Value-Based Insurance Design: Although the PPACA requires non-grandfathered health plans to provide “first-dollar” coverage for recommended preventive services, the FAQ states that this rule is tempered by the need for “reasonable medical management techniques” to steer patients towards more efficient treatment settings. Thus, the FAQ sanctions an arrangement in which a group health plan waives a copayment for a preventative screening when it is performed in an ambulatory surgery center, but charges $250 when the same screening is performed in a hospital outpatient setting, except in instances where the patient’s medical condition rules out the lower-cost treatment setting. The Departments are requesting public comments on “value-based insurance design” of this type as a prelude to issuing regulations or other written guidance.

Repeal of the “Job-Killing Health Care Law”: Political Theater or Legitimate Threat?

Today the Republican-controlled House of Representatives begins debate on H.R. 2 – a bill titled “Repealing the Job-Killing Health Care Law Act.” The provocative title of the bill signals that this is political theater, although proponents of the bill sincerely, for dollar-and-cents reasons, want to roll back reform, specifically the Patient Protection and Affordable Care Act of 2010 (PPACA) and its companion reconciliation act.

The full, two-paragraph text of the bill is available here.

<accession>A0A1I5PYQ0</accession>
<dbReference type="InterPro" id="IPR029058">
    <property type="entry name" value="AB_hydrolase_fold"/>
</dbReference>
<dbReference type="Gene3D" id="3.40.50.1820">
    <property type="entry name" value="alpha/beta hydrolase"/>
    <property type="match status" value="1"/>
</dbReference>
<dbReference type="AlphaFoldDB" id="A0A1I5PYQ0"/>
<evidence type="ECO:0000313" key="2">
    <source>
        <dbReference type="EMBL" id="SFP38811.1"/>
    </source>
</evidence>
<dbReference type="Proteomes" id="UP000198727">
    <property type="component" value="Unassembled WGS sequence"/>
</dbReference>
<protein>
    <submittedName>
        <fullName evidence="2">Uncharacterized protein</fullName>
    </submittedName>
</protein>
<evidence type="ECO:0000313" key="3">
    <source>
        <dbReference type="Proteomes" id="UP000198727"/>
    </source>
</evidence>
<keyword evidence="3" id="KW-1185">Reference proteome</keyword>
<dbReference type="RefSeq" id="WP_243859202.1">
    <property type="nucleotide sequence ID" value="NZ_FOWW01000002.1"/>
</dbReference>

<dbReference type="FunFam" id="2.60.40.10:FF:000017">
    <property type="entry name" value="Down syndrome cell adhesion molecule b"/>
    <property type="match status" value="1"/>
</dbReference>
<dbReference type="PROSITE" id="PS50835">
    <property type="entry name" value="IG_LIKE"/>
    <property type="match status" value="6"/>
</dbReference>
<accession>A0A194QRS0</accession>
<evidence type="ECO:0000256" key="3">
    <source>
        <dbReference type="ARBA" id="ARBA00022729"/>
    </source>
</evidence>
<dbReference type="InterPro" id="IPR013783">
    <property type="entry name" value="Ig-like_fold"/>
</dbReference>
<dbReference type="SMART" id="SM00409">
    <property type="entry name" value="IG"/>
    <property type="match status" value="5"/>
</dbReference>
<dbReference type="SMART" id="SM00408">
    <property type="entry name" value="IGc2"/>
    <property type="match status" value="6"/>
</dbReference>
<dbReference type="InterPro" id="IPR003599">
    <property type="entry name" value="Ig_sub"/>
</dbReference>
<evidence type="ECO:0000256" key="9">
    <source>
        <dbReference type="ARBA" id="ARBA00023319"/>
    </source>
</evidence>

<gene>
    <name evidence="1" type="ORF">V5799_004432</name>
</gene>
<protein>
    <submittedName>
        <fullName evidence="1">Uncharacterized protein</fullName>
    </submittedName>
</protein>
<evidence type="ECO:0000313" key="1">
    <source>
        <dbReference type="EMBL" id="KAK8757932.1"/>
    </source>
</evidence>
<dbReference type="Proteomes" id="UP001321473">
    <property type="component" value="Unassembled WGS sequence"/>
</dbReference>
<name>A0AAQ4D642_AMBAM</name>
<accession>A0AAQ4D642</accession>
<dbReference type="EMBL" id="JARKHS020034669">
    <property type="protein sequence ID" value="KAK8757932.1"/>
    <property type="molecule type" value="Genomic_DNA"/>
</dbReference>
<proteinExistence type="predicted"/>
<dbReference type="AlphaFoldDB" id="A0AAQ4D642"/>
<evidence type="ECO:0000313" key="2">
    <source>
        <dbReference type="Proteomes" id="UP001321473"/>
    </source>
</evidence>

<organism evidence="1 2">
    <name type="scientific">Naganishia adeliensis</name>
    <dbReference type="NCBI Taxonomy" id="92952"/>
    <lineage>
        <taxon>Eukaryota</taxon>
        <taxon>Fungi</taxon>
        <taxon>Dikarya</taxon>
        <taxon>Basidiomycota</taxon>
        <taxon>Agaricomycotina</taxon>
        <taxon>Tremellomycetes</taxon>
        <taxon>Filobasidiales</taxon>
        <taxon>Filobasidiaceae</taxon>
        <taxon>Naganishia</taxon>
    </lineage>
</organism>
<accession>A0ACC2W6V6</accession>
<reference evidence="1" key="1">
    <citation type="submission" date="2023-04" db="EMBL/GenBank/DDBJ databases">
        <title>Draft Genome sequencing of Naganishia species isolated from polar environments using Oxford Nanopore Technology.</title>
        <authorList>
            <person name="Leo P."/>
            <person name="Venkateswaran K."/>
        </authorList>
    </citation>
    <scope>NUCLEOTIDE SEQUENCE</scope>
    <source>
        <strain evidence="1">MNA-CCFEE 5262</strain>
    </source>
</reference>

The chances repeal will happen are slim. The Democrats still control the Senate. The President has put in writing his intention to veto H.R. 2. Even the Democrats who voted against enactment of PPACA (and who remain in office) don’t intend to support repeal. For a more trenchant analysis of the repeal movement’s chances at success, read Alvin D. Lurie’s piece here.

Even without full repeal, health care reform in the U.S. will almost certainly not unfold precisely according to the PPACA. The House of Representatives can thwart appropriations measures need to fund reform implementation. The rapidly increasing national debt will continue to dominate political discussions and make costly reform look like extravagance. The debate over health care reform may continue to be divisive, but I would like to think that it will more closely resemble the compromise (however uneasy) that the two parties recently reached on extending Bush-era tax cuts. Time will tell and I will continue to keep you apprised.